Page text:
Manufacturing processes for MEMS devices such as interferometric modulators may be designed to simplify the manufacturing process, or to adapt the manufacturing process to facilitate manufacturing in a thin-film transistor (TFT) fabrication facility or “fab,” such as a flat-panel display fab, or a conventional LCD or OLED fab. Even greater simplification can be achieved by employing the same materials for multiple layers (e.g., MoCr or Mo for absorber and sacrificial layers), and the elimination of expensive transparent conductive oxides (e.g., ITO) from optical stacks for arrays small enough to employ an optical absorber to carry signals. In certain embodiments, the manufacturing process may incorporate materials, such as MoCr alloys, which are used in such manufacturing facilities. In other embodiments, materials such as alloys having specific compositions may be used to provide desired properties to the interferometric modulators or other MEMS devices.
One interferometric modulator display embodiment comprising an interferometric MEMS display element is illustrated in
The depicted portion of the pixel array in
The optical stacks 16 a and 16 b (collectively referred to as optical stack 16), as referenced herein, typically comprise several fused layers, which can include an electrode layer, such as indium tin oxide (ITO), a partially reflective layer, such as chromium, and a transparent dielectric. The optical stack 16 is thus electrically conductive, partially transparent and partially reflective, and may be fabricated, for example, by depositing one or more of the above layers onto a transparent substrate 20. The partially reflective layer can be formed from a variety of materials that are partially reflective such as various metals, semiconductors, and dielectrics. The partially reflective layer can be formed of one or more layers of materials, and each of the layers can be formed of a single material or a combination of materials.
In some embodiments, the layers of the optical stack 16 are patterned into parallel strips, and may form row electrodes in a display device as described further below. The movable reflective layers 14 a, 14 b may be formed as a series of parallel strips of a deposited metal layer or layers (orthogonal to the row electrodes of 16 a, 16 b) to form columns deposited on top of posts 18 and an intervening sacrificial material deposited between the posts 18. When the sacrificial material is etched away, the movable reflective layers 14 a, 14 b are separated from the optical stacks 16 a, 16 b by a defined gap 19. A highly conductive and reflective material such as aluminum may be used for the reflective layers 14, and these strips may form column electrodes in a display device. Note that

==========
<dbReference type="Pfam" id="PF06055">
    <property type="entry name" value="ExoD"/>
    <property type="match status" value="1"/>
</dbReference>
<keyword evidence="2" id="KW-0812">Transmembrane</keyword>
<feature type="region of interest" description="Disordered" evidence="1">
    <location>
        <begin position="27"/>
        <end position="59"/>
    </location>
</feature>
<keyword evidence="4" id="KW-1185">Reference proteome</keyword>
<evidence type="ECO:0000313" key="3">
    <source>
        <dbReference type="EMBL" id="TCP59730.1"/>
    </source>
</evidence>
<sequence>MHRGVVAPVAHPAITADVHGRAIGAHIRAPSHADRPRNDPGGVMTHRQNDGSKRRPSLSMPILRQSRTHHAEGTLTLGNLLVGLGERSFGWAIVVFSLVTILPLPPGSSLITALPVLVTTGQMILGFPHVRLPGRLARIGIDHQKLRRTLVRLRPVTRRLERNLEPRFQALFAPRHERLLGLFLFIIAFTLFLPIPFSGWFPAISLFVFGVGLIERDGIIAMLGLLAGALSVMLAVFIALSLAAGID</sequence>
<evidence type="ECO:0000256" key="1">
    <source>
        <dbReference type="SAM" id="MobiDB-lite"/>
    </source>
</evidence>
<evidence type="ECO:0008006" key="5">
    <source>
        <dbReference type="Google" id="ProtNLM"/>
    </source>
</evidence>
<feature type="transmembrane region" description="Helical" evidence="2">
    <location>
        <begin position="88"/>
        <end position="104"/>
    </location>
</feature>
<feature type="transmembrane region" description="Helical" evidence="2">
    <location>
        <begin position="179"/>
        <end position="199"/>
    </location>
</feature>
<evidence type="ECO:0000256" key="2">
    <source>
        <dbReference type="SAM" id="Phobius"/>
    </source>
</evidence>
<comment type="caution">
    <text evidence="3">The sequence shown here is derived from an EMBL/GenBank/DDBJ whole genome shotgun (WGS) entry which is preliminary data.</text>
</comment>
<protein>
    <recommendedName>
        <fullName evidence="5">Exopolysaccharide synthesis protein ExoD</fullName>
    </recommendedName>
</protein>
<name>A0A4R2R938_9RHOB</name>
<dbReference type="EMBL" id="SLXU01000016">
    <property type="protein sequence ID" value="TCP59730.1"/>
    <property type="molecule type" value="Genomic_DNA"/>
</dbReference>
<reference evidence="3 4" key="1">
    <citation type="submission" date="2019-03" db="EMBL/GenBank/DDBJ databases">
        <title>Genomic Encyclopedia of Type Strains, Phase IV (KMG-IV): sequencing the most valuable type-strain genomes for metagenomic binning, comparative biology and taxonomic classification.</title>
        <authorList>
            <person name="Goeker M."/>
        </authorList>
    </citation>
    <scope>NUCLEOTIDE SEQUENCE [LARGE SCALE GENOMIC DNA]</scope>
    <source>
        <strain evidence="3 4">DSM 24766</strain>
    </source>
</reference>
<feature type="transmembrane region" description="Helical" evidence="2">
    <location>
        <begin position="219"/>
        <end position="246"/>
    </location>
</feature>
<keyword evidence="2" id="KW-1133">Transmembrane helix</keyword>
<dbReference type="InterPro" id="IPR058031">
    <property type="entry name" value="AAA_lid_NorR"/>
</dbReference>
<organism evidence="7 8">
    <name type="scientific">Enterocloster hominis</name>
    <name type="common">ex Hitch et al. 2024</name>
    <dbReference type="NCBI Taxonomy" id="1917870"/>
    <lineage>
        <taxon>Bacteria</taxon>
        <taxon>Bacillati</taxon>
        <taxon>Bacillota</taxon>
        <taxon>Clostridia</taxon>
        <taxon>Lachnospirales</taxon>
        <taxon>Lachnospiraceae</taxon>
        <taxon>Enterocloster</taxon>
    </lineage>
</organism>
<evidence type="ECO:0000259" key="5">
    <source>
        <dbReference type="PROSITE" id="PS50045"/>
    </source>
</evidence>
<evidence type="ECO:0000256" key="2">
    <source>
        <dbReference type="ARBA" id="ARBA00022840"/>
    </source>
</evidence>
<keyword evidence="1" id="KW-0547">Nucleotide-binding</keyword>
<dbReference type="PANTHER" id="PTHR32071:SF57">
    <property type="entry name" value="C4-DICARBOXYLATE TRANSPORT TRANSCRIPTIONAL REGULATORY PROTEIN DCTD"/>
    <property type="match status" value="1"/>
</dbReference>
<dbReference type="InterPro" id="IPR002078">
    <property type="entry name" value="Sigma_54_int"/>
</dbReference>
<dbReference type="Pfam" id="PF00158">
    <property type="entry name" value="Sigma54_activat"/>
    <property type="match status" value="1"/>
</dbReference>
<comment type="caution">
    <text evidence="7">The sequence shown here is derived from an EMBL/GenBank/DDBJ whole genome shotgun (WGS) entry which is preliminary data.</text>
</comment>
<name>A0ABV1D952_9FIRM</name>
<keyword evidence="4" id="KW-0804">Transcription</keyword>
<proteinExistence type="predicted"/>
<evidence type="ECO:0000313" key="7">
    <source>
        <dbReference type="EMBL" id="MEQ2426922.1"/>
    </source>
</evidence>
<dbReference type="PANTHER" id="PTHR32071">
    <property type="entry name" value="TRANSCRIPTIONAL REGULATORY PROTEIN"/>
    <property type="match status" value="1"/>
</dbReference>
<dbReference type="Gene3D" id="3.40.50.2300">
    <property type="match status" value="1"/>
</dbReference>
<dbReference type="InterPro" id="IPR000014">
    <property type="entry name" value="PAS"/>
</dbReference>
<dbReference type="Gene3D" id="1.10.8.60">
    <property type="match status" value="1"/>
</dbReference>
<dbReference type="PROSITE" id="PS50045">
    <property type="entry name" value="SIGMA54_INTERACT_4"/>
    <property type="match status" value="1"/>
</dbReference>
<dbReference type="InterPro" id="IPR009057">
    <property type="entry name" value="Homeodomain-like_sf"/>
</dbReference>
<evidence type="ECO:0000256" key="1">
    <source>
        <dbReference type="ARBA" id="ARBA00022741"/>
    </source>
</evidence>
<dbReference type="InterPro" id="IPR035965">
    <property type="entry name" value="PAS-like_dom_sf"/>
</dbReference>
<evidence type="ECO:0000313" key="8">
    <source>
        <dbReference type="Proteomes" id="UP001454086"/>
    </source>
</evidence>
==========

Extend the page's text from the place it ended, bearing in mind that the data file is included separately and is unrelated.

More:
With no applied voltage, the gap 19 remains between the movable reflective layer 14 a and optical stack 16 a, with the movable reflective layer 14 a in a mechanically relaxed state, as illustrated by the pixel 12 a in
In one embodiment, the processor 21 is also configured to communicate with an array driver 22. In one embodiment, the array driver 22 includes a row driver circuit 24 and a column driver circuit 26 that provide signals to a display array or panel 30. The cross section of the array illustrated in
As described further below, in typical applications, a frame of an image may be created by sending a set of data signals (each having a certain voltage level) across the set of column electrodes in accordance with the desired set of actuated pixels in the first row. A row pulse is then applied to a first row electrode, actuating the pixels corresponding to the set of data signals. The set of data signals is then changed to correspond to the desired set of actuated pixels in a second row. A pulse is then applied to the second row electrode, actuating the appropriate pixels in the second row in accordance with the data signals. The first row of pixels are unaffected by the second row pulse, and remain in the state they were set to during the first row pulse. This may be repeated for the entire series of rows in a sequential fashion to produce the frame. Generally, the frames are refreshed and/or updated with new image data by continually repeating this process at some desired number of frames per second. A wide variety of protocols for driving row and column electrodes of pixel arrays to produce image frames may be used.
The display device 40 includes a housing 41, a display 30, an antenna 43, a speaker 45, an input device 48, and a microphone 46. The housing 41 is generally formed from any of a variety of manufacturing processes, including injection molding, and vacuum forming. In addition, the housing 41 may be made from any of a variety of materials, including but not limited to plastic, metal, glass, rubber, and ceramic, or a combination thereof. In one embodiment the housing 41 includes removable portions (not shown) that may be interchanged with other removable portions of different color, or containing different logos, pictures, or symbols.
The display 30 of exemplary display device 40 may be any of a variety of displays, including a bi-stable display, as described herein. In other embodiments, the display 30 includes a flat-panel display, such as plasma, EL, OLED, STN LCD, or TFT LCD as described above, or a non-flat-panel display, such as a CRT or other tube device. However, for purposes of describing the present embodiment, the display 30 includes an interferometric modulator display, as described herein.